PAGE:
We know that there is a future beyond our planet, and today there are private companies that are striving towards making humanity’s journey to the Moon and beyond as sustainable as possible. One of these companies is Astrobotic. The Pittsburgh-based company is developing two lunar landers that will eventually fly payloads to space on a regular basis, an essential service for the establishment of human presence beyond our planet. SpaceWatch.Globals Editor-in-Chief Helen Jameson spoke to John Thornton, CEO, Astrobotic, to discover more about the company, its roots and its progress as it looks forward to its maiden mission.
Can we begin with the genesis of Astrobotic? Why was the company formed and what is the vision?
We started Astrobotic twelve years ago. It was a spin-out of Carnegie-Mellon, and originally it was to compete for the Google Lunar XPrize. Of course, the XPrize ended without a winner. About 6 or 7 years ago, when I took over, we re-focused on the business of lunar payload delivery. Since then, we have been building the business and customer pipeline to show the world that we’re ready to go and we’ve been booking customers and growing since.
Can you give us more information on your two lunar landers, Griffin and Peregrine? What is the status of their development?
Peregrine is our flagship lander for the first mission. It can take up to 265kg to the surface of the Moon but for the first mission, we are just going to start with 35kg and an allotment set aside for a NASA payload. That mission will go in 2021. The Griffin lander is about twice the size of Peregrine and it will carry 400 to 500kg to the surface of the Moon and it is basically twice as capable. However, the core avionics are the same as Peregrine. It’s a family of spacecraft that we’re building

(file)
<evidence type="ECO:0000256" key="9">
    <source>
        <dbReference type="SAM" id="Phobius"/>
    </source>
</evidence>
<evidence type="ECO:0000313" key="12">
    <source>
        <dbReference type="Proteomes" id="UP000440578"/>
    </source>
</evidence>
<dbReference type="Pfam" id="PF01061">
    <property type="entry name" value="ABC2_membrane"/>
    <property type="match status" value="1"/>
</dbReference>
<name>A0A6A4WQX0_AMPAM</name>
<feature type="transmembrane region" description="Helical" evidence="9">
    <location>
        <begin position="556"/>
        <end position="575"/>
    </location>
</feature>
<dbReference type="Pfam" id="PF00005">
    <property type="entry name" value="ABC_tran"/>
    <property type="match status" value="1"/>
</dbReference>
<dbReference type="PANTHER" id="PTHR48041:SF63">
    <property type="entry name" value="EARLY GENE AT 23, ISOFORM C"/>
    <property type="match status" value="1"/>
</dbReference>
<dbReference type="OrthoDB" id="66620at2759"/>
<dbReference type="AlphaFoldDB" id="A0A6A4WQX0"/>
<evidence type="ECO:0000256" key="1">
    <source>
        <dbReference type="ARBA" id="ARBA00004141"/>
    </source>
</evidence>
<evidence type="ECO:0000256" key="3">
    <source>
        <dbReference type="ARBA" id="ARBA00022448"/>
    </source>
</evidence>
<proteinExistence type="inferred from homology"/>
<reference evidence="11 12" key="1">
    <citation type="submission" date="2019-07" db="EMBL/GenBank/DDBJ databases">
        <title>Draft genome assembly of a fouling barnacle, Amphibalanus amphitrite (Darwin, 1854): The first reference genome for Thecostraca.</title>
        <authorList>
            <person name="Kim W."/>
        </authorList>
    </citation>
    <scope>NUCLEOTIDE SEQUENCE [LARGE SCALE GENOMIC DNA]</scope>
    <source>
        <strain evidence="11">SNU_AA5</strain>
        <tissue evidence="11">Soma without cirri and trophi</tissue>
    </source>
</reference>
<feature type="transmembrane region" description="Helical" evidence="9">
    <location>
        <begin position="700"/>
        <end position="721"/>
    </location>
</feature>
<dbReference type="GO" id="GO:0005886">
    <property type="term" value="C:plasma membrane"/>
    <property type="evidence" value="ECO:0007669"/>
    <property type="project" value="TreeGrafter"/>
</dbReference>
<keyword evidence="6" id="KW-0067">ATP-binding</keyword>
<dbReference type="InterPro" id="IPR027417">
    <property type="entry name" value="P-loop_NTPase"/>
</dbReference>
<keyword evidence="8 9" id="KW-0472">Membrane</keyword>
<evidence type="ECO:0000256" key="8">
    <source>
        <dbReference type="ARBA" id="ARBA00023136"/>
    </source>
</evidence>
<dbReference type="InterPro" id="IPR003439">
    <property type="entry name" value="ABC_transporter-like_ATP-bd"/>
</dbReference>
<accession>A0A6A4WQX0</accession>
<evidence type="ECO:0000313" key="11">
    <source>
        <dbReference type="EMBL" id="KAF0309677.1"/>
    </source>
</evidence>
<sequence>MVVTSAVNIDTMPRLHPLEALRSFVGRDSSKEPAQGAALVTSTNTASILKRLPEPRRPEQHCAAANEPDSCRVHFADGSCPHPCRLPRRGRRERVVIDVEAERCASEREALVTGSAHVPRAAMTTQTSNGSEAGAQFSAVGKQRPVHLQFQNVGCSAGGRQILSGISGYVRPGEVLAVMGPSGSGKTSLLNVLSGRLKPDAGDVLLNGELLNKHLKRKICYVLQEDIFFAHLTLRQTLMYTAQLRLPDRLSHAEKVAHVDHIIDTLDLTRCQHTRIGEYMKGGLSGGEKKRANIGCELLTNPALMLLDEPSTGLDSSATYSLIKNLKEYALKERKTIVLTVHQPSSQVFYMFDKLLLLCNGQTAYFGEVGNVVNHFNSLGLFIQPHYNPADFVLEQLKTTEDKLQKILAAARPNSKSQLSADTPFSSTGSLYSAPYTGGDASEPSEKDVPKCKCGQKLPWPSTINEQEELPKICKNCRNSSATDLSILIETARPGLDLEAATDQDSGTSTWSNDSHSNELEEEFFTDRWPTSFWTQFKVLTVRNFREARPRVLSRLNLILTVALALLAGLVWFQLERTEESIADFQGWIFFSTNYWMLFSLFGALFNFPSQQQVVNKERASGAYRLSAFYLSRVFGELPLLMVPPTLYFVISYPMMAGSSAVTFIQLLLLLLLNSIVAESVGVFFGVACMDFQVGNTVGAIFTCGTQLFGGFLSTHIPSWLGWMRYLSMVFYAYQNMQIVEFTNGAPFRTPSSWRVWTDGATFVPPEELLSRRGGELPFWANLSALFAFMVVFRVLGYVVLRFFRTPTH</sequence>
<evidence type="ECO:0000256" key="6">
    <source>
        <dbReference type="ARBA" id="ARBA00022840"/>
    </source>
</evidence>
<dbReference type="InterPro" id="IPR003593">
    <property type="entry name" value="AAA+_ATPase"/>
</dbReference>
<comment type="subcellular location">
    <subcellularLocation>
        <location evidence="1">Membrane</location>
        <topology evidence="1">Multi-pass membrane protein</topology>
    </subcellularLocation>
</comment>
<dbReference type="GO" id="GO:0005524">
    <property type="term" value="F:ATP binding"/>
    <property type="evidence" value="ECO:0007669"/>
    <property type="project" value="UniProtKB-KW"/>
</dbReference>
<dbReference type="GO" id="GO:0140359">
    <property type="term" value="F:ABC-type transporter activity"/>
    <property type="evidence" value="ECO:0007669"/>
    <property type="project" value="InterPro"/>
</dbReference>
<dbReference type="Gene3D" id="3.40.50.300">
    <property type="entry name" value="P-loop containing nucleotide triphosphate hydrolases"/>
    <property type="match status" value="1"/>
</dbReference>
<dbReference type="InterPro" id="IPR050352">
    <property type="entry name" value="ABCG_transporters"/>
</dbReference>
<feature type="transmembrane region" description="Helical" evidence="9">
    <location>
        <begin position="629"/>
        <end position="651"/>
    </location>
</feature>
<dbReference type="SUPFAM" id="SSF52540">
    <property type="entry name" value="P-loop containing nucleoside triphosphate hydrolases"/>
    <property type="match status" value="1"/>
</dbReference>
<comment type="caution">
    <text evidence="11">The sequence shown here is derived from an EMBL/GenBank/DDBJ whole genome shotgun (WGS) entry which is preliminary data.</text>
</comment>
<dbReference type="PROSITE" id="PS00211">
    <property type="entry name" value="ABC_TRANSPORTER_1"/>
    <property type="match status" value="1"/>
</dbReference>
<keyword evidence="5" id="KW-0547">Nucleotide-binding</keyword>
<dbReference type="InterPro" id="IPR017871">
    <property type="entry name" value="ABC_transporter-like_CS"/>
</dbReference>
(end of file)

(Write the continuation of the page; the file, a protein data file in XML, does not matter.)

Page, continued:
Do you expect to expand to larger landers in the future even though it’s early days?
Eventually, yes. But Peregrine and Griffin are our focus for the foreseeable future. Going to the Moon takes a long time and it takes a while to develop these spacecraft. We obviously have the two landers and we also have rovers in development as well. That’s a full house there for us!
What kind of payloads do you hope they will deliver to the lunar surface? Do you have any commercial payloads?
Yes we have a whole array of payloads. We actually have 13 payloads that are all paying customers. We just announced another one last Monday. We were selected by a Toronto-based company, Canadensys Aerospace. They will fly a lunar science and technology payload that promotes Science, Technology, Engineering, and Math (STEM). We’ve got science instruments, we’ve got rovers, technology demonstrations, payloads that look at different infrastructure on the Moon – it’s a real mixture of payloads.
You expect your first mission to take place in 2021. Do you expect to make this target?
Yes, we expect to make our target of 2021. We are excited about our positioning right now. We’re looking forward to hearing from NASA as they are considering the first Commercial Lunar Payloads to be sent to the Moon, so we are looking forward to that.
What is the focus of Astrobotic’s business? Is it delivery of payloads, a focus on resources or infrastructure?